ZDNet's Catalin Cimpanu provides an overview of how internet security company Proofpoint is suing Facebook, looking to stop Facebook from using UDRP (Uniform Domain-Name Dispute-Resolution) requests to wrest away certain Proofpoint-owned domain names being used for phishing-related security testing. Context and background suggest that Facebook is doing this because they are not happy that the domain names in question purport to contain or sort of look like Facebook domains and trademarks.
I'm torn on this one, I really am. On the one hand, a company should have the ability to prevent misuse of their domain names and trademarks, and I think that should extend to cover "lookalike" or "cousin" domains potentially being used by other parties. There needs to be a way for Facebook to go after people doing bad things while pretending to be Facebook.
On the other hand, to me this sounds like Facebook getting mad about what the good guys do -- using domains like these for tracking bad guys or protecting their own (or customers') systems and networks. Spamtrap domains are perhaps similar. Typo variations of ISP domains are commonly used as spamtraps -- they catch spam and identify questionable actors -- senders with poor list hygiene, and those acting with nefarious intent, sending malware or phishing messages. I myself own a number of spamtrap domains like this, and I know lots of other people, groups and companies that do the same. The emails these domains capture are valuable to the good guys. I can't think of any other examples where a trademark or brand owner has hassled somebody who owns a typo, lookalike or cousin domain related to that brand.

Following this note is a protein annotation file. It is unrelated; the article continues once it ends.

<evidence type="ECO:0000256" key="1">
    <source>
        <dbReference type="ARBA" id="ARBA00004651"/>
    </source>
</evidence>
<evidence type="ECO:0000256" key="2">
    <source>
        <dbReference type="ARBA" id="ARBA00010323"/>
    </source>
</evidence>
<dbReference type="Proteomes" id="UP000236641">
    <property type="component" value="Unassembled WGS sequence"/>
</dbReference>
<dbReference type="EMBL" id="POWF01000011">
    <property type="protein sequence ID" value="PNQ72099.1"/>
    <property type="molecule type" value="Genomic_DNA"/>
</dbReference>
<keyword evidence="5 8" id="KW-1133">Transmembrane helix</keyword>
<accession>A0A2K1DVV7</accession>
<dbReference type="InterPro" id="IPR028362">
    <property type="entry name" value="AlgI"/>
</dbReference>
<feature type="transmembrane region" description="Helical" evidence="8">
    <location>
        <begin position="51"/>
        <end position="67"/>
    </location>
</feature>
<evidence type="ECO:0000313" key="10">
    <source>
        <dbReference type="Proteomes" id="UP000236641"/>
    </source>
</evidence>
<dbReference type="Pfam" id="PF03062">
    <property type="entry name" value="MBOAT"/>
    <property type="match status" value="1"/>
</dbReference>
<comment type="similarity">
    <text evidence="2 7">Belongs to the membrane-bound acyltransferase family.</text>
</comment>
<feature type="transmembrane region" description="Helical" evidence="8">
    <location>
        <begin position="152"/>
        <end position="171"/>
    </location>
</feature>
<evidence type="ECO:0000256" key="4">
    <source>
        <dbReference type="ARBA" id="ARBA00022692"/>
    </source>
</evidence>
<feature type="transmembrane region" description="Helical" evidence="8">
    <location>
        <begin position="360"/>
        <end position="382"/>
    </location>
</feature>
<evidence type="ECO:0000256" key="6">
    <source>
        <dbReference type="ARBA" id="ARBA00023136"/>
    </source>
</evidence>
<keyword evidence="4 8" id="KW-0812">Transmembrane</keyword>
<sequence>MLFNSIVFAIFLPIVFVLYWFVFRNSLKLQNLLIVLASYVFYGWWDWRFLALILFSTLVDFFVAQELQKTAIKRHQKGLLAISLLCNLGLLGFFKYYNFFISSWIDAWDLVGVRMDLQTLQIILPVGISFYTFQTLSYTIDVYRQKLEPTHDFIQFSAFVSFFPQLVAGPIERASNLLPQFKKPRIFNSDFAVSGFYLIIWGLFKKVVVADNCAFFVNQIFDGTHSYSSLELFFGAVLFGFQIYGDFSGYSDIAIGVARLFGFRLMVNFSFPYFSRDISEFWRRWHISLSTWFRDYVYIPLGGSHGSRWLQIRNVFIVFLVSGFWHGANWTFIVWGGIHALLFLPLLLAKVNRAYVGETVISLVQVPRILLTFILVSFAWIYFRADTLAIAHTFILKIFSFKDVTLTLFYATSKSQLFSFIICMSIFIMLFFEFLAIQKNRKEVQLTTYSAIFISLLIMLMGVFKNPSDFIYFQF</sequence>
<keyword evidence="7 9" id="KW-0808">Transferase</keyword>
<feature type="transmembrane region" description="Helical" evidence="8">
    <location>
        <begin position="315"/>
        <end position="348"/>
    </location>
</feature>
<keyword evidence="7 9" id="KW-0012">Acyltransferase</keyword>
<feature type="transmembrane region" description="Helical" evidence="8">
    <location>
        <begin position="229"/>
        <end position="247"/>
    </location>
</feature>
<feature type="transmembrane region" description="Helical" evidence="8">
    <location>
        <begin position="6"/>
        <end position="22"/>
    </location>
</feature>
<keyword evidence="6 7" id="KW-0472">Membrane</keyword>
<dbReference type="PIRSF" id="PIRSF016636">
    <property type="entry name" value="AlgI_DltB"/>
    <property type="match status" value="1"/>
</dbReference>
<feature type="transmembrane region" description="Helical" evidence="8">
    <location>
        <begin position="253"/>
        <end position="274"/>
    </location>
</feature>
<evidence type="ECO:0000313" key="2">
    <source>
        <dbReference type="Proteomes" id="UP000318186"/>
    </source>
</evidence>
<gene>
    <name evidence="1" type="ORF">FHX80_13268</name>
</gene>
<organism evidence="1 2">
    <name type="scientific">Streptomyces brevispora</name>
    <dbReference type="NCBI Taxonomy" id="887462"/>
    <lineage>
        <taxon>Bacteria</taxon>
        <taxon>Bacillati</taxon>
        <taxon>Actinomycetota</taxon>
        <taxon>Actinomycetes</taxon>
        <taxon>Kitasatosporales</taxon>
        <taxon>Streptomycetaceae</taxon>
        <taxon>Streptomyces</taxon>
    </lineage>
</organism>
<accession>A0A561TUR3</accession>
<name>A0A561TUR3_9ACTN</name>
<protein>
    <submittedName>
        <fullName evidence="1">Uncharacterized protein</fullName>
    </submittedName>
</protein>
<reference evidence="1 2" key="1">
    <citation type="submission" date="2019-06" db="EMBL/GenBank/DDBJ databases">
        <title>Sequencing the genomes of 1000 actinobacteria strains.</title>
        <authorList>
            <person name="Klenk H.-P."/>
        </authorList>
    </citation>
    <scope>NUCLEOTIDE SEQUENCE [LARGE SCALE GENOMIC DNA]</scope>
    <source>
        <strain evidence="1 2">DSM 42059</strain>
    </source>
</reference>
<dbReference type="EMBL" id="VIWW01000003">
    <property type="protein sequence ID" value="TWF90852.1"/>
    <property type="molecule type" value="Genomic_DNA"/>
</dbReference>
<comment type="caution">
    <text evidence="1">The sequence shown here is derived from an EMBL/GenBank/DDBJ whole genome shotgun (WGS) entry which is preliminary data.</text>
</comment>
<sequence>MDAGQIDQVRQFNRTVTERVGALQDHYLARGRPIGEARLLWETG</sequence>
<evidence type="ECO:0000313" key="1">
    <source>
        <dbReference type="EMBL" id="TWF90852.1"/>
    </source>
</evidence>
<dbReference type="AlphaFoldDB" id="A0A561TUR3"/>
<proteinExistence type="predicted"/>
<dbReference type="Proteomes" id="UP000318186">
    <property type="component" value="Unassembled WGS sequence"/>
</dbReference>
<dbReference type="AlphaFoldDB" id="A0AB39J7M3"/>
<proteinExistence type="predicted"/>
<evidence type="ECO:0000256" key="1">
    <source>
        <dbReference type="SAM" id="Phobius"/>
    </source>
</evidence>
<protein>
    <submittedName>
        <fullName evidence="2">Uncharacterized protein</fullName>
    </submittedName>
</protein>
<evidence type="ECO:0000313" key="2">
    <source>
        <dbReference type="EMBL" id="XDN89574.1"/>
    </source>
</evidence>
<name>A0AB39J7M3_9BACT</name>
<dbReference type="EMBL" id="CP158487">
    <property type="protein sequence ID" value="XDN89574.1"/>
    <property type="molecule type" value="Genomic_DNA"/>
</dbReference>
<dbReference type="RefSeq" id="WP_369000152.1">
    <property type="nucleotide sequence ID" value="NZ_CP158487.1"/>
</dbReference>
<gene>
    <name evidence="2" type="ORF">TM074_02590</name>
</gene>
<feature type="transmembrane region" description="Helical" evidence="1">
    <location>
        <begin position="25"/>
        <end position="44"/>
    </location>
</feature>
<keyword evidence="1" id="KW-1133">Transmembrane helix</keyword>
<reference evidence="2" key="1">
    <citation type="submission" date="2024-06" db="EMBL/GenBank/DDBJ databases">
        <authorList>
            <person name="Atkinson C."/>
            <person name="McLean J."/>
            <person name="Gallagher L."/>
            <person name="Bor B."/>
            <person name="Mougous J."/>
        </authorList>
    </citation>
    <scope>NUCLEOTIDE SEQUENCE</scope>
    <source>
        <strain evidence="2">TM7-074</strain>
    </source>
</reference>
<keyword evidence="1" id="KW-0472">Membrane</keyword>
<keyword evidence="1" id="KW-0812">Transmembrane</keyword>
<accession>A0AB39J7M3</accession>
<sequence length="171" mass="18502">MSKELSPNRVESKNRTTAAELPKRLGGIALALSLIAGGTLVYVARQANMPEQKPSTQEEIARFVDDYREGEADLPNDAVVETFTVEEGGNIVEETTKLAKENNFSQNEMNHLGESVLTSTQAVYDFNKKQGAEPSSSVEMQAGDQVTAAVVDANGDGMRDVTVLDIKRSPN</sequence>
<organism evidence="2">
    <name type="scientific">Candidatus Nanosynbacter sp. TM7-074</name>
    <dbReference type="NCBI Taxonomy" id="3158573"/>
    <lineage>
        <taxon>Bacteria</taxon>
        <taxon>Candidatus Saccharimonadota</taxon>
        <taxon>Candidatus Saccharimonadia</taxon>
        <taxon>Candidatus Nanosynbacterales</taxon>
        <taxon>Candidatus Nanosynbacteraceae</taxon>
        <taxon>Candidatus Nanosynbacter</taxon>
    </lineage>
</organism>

What's a bit different here is that Proofpoint is using these domains as sender domains or destination domains (think "click domains") for fake phishing emails, testing users to help with phishing awareness. That muddies the water a bit as they're originating traffic with those domain names, as opposed to just passively accepting traffic to those domains.
Should this even be in court? If Proofpoint wins, it perhaps undermines a company's ability to go after bad guys registering lookalike domains trying to rip off a brand. If Facebook wins, it perhaps undermines security researchers' ability to (safely and harmlessly) emulate what criminal gangs are already doing, except instead of harm they're using it for desirable end user education. Neither possibility seems like a desirable outcome.